NBCUniversal Exec Prediction: OpenAP to Remain Necessary
NEW YORK — The OpenAP audience-targeting media consortium will continue to be relevant even five years down the road for the still relatively nascent advanced advertising market, according to Denise Colella, SVP of advanced advertising products and strategy at NBCUniversal.
Because the TV industry is expected to “change more in the next five years than the last 50,” OpenAP will remain “necessary,” she predicted June 24 during a keynote conversation on “OpenAP 2.0” at The Programmatic TV Summit.
“I think we’ll start looking at IP delivery and impression-based buying on television,” she said. But she conceded: “I don’t know if OpenAP will look the same” in five years and “it may take on a very, very different meaning.”
However, she told the Summit: “The ability to get people to access close to 50 percent — and hopefully by then more — of [ad] inventory in the market is very powerful.”
Turner/WarnerMedia, one of OpenAP’s founding members in 2017 along with Fox Networks Group and Viacom, recently dropped out of the consortium following AT&T’s purchase of Time Warner. That quickly led to a revised, 2.0 version of OpenAP in which NBCUniversal teamed with Fox and Viacom.
Asked how soon it’ll be before we see other companies join OpenAP, Colella said: “I think very soon.” The consortium has some work ahead of it despite the strides it’s made so far, she said, explaining: “I think that we have to figure out how we model the consortium. It’s great. It works for all of us, but we’re very big players. We have to make it attractive for the smaller players.”
The “training wheels [will] come off” for players in the advanced advertising business going forward, Dan Callahan, VP of audience and automated sales at Fox, predicted. “I’m most excited, I think, about [the] emerging addressable digital marketplace really picking up strides and getting some momentum this year,” he said.
The panelists were asked if OpenAP had any other products in the pipeline that could be discussed. “Not that I think we’re discussing today,” said Amarachi Miller, VP of product management and data science at Viacom. But OpenAP’s “roadmap” includes “anything that is involved with the sharing of information in general and positioning of information,” he said, adding: “There’s a lot of things in the chamber. We’ll see where that goes.”
The consortium will also have to come up with a “cross-platform addressable” strategy to go along with its linear and digital platforms, Colella chimed in, adding: “These are all things that we’re considering every day. A lot of that depends on how fast we’re moving, what kind of team we have and what kind of demand there is.”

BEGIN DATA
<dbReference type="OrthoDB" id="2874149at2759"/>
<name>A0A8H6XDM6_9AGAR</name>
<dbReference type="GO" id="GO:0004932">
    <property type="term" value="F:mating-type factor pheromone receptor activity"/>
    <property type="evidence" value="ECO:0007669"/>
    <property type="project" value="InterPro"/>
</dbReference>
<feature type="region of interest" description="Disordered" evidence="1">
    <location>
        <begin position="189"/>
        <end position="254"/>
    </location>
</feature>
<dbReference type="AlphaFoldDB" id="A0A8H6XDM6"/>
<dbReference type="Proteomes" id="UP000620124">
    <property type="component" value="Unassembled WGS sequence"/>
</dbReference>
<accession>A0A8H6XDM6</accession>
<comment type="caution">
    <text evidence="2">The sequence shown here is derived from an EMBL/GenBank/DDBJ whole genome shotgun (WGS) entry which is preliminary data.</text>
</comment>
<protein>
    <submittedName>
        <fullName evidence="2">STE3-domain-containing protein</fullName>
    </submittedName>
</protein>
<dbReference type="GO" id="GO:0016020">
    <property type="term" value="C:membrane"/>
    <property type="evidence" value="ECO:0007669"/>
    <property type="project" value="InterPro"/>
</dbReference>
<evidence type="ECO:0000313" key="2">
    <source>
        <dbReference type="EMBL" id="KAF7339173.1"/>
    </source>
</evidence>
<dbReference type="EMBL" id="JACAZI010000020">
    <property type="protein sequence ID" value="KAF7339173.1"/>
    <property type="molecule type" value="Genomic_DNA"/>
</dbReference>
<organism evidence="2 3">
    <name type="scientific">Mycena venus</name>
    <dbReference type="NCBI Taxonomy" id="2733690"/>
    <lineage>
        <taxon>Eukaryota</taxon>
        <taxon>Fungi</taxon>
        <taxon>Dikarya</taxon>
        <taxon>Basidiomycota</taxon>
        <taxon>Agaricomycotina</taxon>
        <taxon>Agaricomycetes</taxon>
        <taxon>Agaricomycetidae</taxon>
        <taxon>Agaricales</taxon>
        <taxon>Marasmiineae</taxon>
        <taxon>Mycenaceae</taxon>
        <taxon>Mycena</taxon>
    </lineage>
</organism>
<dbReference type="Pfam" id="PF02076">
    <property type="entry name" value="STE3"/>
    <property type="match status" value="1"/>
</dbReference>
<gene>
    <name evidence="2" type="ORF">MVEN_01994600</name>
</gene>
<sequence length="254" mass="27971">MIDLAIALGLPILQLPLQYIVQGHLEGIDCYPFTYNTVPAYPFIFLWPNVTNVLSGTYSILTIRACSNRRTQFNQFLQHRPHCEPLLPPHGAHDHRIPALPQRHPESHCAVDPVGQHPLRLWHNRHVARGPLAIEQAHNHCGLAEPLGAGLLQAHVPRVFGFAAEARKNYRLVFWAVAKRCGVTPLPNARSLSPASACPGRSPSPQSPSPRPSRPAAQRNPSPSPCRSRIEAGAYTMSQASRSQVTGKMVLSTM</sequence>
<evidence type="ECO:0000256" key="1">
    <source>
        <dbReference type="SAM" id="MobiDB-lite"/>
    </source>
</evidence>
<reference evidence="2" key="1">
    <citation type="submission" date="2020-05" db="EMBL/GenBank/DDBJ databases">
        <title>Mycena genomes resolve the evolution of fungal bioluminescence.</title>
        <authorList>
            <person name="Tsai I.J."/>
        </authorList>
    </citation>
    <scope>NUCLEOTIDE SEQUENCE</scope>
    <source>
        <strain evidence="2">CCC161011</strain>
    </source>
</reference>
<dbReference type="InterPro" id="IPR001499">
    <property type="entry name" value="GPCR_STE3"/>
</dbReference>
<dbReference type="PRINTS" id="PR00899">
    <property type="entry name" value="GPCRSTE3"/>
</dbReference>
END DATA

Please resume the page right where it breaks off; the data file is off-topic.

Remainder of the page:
In announcing the creation of OpenAP in March 2017, the founding members described it as the TV industry’s “first open platform for cross-publisher audience targeting and independent measurement.” In an open letter that was released to the public at the time by the companies, they said: “The evolution of television has brought new advances in audience targeting across premium publishers, which is enabling advertisers and agencies to drive more efficiency and more effectiveness with their TV budgets. While demand for audience targeting has grown significantly, adoption has been limited by the fact that audience buying is not as transparent, as consistent and as easy as traditional guarantees. It doesn’t need to be that complicated. That changes today.”
Noting that the platform was operated by a “leading independent auditor,” the companies said at the time that OpenAP would “deliver cross-publisher targeting and independent measurement for advanced audiences.” That meant “consistently defined audience targets can be activated across any OpenAP member publisher,” and it also meant there would be “truly independent measurement and reporting by design, not just reactive third-party verification,” the companies said.
The open platform supports “industry-standard measurement sources and data, not just proprietary, walled-garden, self-governed reporting,” they also noted.
The companies also promised that OpenAP would be a “single platform that agencies and advertisers can integrate with their own planning systems to activate advanced audience targeting and independent measurement within premium content.”